We last placed an order for Sea King helicopters in November 1987. All seven aircraft ordered have now been delivered.
As I advised my hon. Friend the Member for Devon, North (Mr. Speller) on 10 May, we are examining the case for the Wessex's replacement as part of the normal equipment planning process of the Ministry of Defence. An announcement will be made once a decision has been taken.
Does my right hon. Friend agree that an early decision is now required in view of the fact that the Wessex helicopter is operationally inferior to, for example, the Sea King? Indeed, some of the Wessex fleet is approaching 30 years old. In addition to that, can my right hon. Friend confirm that the Government have ruled out the possibility of the sole use of a civilian contractor to provide that service?
I should very much like to dispose of a budget that would allow me to comply with all my hon. Friends' requests about defence equipment procurement. As my hon. Friend knows well, we are under constraints at present and all these matters must be considered carefully. No decision on the civilian operation of the search and rescue service will be made until the options exercise has been completed. I can assure my hon. Friend that we will always take the wartime requirement fully into account in retaining a core capability.
May I take my right hon. Friend on a slightly different tack? Summer is with us. The Wessex helicopter, although excellent in the past, is no longer the all-weather, all-year-round or all-radar-equipped aircraft that we need along the Bristol channel and the north Devon coast. I beg my right hon. Friend to consider the matter for two purposes: the first is the safety of our tourists and the second is, perhaps, the continuance of a British-built helicopter fleet for the future. My right hon. Friend must make his mind up and make a change fairly soon.
As the Minister clearly understands, the replacement of the Wessex with the Sea King is intimately bound up with the contractorisation of search and rescue. Does he understand the dismay, both within the Royal Air Force and outside it, that contractorisation is once again under consideration? What has changed in the three years since contractorisation was successfully defeated by a campaign both inside and outside the House? Why will not the Minister reaffirm the Government's commitment to the RAF and the Royal Navy by rejecting contractorisation outright now?
The commitment in sea-air rescue is to those at risk. I am entirely confident that, however future arrangements may differ from existing arrangements, the risk to seafarers will not be aggravated. We shall continue to meet the criteria laid down by the Department of Transport. As I told my hon. Friend the Member for Devon, North a core capability to deal with the wartime requirement will always be retained.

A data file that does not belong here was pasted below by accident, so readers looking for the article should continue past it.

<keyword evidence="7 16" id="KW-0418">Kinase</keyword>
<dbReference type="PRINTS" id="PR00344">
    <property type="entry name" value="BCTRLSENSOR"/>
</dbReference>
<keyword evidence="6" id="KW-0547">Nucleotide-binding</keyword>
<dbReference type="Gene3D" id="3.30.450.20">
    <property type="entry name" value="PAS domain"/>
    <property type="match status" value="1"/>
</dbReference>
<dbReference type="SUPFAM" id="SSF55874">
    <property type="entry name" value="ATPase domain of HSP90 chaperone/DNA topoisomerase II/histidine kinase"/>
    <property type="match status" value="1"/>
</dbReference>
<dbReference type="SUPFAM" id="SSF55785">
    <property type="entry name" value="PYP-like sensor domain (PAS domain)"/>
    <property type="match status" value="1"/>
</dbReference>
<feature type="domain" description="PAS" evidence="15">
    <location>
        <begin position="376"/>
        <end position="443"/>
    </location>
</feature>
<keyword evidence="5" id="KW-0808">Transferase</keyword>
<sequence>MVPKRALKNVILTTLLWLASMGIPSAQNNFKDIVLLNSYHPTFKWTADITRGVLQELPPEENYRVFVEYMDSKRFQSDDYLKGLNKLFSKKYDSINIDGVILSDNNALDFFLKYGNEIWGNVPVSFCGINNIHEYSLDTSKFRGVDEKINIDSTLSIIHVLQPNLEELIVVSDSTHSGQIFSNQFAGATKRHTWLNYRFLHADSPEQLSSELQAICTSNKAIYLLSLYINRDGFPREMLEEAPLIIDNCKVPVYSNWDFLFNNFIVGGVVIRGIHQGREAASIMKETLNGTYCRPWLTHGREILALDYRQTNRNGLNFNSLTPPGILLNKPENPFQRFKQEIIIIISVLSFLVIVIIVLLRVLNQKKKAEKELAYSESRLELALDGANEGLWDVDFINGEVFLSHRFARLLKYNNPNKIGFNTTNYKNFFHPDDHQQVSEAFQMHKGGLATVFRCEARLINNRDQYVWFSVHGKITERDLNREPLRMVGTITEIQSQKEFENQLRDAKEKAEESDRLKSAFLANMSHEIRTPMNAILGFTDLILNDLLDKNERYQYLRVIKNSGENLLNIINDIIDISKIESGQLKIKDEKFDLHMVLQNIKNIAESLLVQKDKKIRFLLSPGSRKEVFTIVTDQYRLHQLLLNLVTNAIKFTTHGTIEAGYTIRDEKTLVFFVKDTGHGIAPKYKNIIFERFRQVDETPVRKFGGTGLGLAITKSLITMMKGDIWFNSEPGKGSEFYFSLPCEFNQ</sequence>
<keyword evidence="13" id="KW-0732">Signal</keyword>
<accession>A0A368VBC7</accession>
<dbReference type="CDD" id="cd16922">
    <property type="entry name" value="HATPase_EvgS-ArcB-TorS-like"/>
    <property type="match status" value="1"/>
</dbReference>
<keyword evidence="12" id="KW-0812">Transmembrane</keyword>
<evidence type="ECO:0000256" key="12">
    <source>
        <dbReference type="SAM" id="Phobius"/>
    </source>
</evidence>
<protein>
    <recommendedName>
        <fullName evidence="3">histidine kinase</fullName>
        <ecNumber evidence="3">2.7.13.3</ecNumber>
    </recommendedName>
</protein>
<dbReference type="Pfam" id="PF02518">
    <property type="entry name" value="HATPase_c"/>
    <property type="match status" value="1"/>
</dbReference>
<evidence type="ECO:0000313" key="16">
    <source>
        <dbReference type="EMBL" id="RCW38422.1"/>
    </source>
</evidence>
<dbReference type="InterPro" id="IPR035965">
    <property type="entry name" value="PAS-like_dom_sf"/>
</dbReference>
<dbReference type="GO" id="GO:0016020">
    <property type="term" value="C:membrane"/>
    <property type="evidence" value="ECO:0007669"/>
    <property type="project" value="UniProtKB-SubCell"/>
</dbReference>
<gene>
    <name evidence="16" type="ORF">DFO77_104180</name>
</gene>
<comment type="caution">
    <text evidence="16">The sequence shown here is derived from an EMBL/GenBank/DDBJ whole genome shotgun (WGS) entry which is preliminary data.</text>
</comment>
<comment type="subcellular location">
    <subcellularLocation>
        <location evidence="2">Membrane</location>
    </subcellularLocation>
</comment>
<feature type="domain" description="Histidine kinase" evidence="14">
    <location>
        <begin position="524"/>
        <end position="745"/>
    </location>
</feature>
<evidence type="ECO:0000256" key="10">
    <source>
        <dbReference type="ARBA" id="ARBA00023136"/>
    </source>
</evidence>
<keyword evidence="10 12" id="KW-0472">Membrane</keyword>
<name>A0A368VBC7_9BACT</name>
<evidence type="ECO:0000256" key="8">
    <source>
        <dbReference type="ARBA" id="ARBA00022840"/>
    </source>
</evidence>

Does the Minister recall that before both the 1983 and the 1987 general elections the Tory Government lambasted the Opposition, saying that Labour would cut defence spending if ever the Labour party got into power? Now the Tory Government cannot even satisfy their own Back Benchers. As somebody else said recently, this is a "funny old world".
I am interested by the hon. Gentleman's new-found interest in sea-air rescue helicopters. I can tell him that, whatever contraction may take place as part of the restructuring of our defences, it will be as nothing compared with what would happen if the Labour party got its hands on defence. If the hon. Gentleman is honest, he will admit that many studies are flying round on how the Labour party can plunder the defence budget to pay for its glib strings of promises.
When my right hon. Friend considers bids for the replacement of search and rescue helicopters, will he bear it in mind that an order with Westland would bring work to Westland Aerospace at West Cowes in my constituency? Westland Aerospace has an enviable international reputation for composite technology and for exporting aerospace technology from the United Kingdom.
As my hon. Friend the Member for Bolsover (Mr. Skinner) said, it is a "funny old world". None the less, we are pleased that the Minister has reaffirmed that he will defer an announcement on helicopters until after he has made a decision. Some time ago, in answer to a question on the cancellation of Tornados, the Minister replied that the job losses incurred were not his responsibility, nor that of the Government. Since then about 75,000 jobs have been lost in the defence industry. Does not the Minister understand that his procrastination and dithering over the orders for helicopters will now cost thousands of jobs in Tory constituencies and that that will cost the Tories seats at the next election?
I fully sympathise with the hon. Gentleman who had a carefully prepared supplementary to the question tabled by his hon. Friend the Member for Newport, East (Mr. Hughes), but was forced to attach it instead to a question about helicopters. As you, Mr. Speaker, judge his question to be in order, I am glad to face it. As I said to the hon. Member for Bolsover (Mr. Skinner), if Labour Members were honest, they would admit that the present scale of redundancies and job losses in the defence industry are as nothing compared with what we would suffer if the Labour party ever got its hands on the defence budget and plundered it to pay for all their promises of expenditure in every other area.